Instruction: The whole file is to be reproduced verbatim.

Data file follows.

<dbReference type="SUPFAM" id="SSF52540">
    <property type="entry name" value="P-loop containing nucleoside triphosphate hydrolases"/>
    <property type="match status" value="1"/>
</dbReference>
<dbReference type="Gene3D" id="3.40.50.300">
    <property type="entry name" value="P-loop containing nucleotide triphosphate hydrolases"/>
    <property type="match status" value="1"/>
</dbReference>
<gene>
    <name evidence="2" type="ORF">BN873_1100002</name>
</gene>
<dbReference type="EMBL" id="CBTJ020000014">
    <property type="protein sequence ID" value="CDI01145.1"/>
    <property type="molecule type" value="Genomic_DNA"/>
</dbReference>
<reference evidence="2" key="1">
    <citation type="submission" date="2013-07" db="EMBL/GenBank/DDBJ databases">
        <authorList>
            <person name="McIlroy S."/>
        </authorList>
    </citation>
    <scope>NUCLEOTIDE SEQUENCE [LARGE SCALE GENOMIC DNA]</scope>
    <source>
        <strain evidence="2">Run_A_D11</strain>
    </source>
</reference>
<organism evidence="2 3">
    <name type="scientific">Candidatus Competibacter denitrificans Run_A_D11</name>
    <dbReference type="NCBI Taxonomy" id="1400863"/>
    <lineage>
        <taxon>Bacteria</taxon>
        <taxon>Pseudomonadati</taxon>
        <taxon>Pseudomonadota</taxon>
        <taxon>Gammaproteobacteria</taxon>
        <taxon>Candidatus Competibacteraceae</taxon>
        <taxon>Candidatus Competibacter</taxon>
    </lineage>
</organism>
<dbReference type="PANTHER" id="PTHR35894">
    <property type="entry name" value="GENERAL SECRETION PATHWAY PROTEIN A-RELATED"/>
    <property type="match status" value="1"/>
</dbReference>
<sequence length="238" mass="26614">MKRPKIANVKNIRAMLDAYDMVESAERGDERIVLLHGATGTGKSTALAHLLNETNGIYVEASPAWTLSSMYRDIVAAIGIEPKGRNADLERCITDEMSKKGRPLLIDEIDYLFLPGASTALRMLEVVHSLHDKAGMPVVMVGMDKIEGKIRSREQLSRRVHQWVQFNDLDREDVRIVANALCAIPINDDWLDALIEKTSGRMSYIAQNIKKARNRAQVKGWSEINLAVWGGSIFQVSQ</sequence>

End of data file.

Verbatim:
<dbReference type="SUPFAM" id="SSF52540">
    <property type="entry name" value="P-loop containing nucleoside triphosphate hydrolases"/>
    <property type="match status" value="1"/>
</dbReference>
<dbReference type="Gene3D" id="3.40.50.300">
    <property type="entry name" value="P-loop containing nucleotide triphosphate hydrolases"/>
    <property type="match status" value="1"/>
</dbReference>
<gene>
    <name evidence="2" type="ORF">BN873_1100002</name>
</gene>
<dbReference type="EMBL" id="CBTJ020000014">
    <property type="protein sequence ID" value="CDI01145.1"/>
    <property type="molecule type" value="Genomic_DNA"/>
</dbReference>
<reference evidence="2" key="1">
    <citation type="submission" date="2013-07" db="EMBL/GenBank/DDBJ databases">
        <authorList>
            <person name="McIlroy S."/>
        </authorList>
    </citation>
    <scope>NUCLEOTIDE SEQUENCE [LARGE SCALE GENOMIC DNA]</scope>
    <source>
        <strain evidence="2">Run_A_D11</strain>
    </source>
</reference>
<organism evidence="2 3">
    <name type="scientific">Candidatus Competibacter denitrificans Run_A_D11</name>
    <dbReference type="NCBI Taxonomy" id="1400863"/>
    <lineage>
        <taxon>Bacteria</taxon>
        <taxon>Pseudomonadati</taxon>
        <taxon>Pseudomonadota</taxon>
        <taxon>Gammaproteobacteria</taxon>
        <taxon>Candidatus Competibacteraceae</taxon>
        <taxon>Candidatus Competibacter</taxon>
    </lineage>
</organism>
<dbReference type="PANTHER" id="PTHR35894">
    <property type="entry name" value="GENERAL SECRETION PATHWAY PROTEIN A-RELATED"/>
    <property type="match status" value="1"/>
</dbReference>
<sequence length="238" mass="26614">MKRPKIANVKNIRAMLDAYDMVESAERGDERIVLLHGATGTGKSTALAHLLNETNGIYVEASPAWTLSSMYRDIVAAIGIEPKGRNADLERCITDEMSKKGRPLLIDEIDYLFLPGASTALRMLEVVHSLHDKAGMPVVMVGMDKIEGKIRSREQLSRRVHQWVQFNDLDREDVRIVANALCAIPINDDWLDALIEKTSGRMSYIAQNIKKARNRAQVKGWSEINLAVWGGSIFQVSQ</sequence>